Circuit breaker: Penguins in S'pore Zoo leave exhibit to stroll around empty premises & explore playground

Go gai gai.

Ashley Tan | April 14, 2020, 03:46 PM

Singaporeans might have no choice but to seclude themselves at home during this Circuit Breaker, but for some of the animals at the Singapore Zoo, it's their time to head outdoors.

Enrichment for the penguins

The Singapore Zoo, alongside Night Safari, Jurong Bird Park and River Safari, has closed since the start of the Circuit Breaker on Apr. 7.

But the zoo's cute waddle of African penguins has been taking advantage of the empty premises during this period.

The closure gives the penguins an opportunity to take a stroll and explore the areas outside their exhibit at ease.

Photo courtesy of WRS

Wildlife Reserves Singapore told Mothership that the penguins have been venturing out two to three times a week during this period.

These walks serve as a form of enrichment as well, enabling them to discover new spaces, sights and sounds which keeps them mentally and physically stimulated.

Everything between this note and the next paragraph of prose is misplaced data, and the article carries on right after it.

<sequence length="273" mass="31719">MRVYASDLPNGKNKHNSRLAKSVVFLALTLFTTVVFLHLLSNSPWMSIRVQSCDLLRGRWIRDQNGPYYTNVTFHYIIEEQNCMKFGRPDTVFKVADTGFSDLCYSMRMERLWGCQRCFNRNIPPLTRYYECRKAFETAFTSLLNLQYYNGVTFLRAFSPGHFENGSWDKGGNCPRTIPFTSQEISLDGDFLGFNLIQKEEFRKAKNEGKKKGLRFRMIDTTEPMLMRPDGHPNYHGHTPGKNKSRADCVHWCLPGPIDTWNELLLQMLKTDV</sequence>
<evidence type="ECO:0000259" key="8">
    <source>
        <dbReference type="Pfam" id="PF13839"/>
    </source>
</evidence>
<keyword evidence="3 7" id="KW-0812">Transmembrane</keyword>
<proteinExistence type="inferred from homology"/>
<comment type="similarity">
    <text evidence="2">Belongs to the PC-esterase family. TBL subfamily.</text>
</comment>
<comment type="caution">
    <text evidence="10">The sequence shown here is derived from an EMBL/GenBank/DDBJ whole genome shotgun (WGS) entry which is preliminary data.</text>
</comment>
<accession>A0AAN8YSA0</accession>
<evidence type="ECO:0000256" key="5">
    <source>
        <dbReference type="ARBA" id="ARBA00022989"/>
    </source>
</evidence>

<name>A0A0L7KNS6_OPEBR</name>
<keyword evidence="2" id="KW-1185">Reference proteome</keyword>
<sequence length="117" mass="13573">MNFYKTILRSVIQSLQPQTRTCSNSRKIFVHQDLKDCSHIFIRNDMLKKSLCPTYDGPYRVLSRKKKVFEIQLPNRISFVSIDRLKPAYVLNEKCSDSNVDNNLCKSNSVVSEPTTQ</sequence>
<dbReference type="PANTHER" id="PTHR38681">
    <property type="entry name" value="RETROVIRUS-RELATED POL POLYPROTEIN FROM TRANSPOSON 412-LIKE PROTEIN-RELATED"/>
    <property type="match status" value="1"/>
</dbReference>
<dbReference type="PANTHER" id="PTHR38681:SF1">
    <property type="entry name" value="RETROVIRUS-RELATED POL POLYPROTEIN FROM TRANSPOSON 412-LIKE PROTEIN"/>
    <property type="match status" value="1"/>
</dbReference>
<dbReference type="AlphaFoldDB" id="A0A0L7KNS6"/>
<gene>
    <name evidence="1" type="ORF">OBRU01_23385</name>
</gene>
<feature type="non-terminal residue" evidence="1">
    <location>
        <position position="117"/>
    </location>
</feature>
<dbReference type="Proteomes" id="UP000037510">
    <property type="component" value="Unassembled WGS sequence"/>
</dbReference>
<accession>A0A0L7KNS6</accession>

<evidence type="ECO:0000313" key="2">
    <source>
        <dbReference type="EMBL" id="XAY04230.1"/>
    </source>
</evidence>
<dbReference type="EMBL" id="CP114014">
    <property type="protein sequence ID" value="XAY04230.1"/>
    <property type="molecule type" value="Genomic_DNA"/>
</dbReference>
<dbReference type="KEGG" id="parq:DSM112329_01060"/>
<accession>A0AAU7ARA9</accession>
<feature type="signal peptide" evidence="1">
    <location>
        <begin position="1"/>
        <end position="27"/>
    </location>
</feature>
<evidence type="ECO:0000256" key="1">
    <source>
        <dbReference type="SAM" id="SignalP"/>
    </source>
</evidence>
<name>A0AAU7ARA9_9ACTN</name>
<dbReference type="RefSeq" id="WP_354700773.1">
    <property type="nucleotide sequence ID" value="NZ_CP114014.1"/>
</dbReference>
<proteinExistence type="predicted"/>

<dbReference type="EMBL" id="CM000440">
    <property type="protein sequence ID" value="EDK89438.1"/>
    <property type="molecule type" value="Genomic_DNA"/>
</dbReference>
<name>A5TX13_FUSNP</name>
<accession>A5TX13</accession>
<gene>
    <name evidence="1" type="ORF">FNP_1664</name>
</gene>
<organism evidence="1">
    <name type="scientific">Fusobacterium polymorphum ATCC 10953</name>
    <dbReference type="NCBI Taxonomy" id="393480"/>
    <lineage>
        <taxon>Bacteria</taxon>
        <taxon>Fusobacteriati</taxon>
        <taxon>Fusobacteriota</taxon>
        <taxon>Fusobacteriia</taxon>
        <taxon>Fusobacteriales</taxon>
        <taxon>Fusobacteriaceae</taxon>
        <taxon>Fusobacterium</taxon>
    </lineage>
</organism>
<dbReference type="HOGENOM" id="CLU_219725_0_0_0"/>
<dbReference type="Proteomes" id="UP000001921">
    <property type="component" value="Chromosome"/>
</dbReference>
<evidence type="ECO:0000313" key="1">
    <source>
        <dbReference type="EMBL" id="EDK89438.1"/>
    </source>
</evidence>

The keepers keep a close eye on them during their walks to guide them, and will do a headcount to make sure all individuals are present.

The penguins naturally move as a group too, so where one goes, the rest tend to follow—the keepers just need to encourage the first one to move.

Here are the penguins examining the sea lion statues.

Photo courtesy of WRS

And exploring the children's playground in the vicinity. This penguin in particular looks rather curious.

Photo courtesy of WRS

Endangered species

While you might be used to the notion of penguins only inhabiting icy temperatures in the Antarctic region, wild African penguins, as their name suggests, can be found breeding off the coasts of Africa as well.

Although the species can live in habitats with temperatures of up to 20ºC, their zookeepers in Singapore let them out of the exhibit in the coolness of early morning for a more comfortable stroll.

Photo courtesy of WRS


Photo courtesy of WRS

African penguins are currently classified as endangered by the International Union for Conservation of Nature due to oil spills and loss of habitat for nesting sites. Commercial fishing is also depleting their food supply.

You can check out the penguins' shenanigans here.

More animal shenanigans during Circuit Breaker

Top photo courtesy of WRS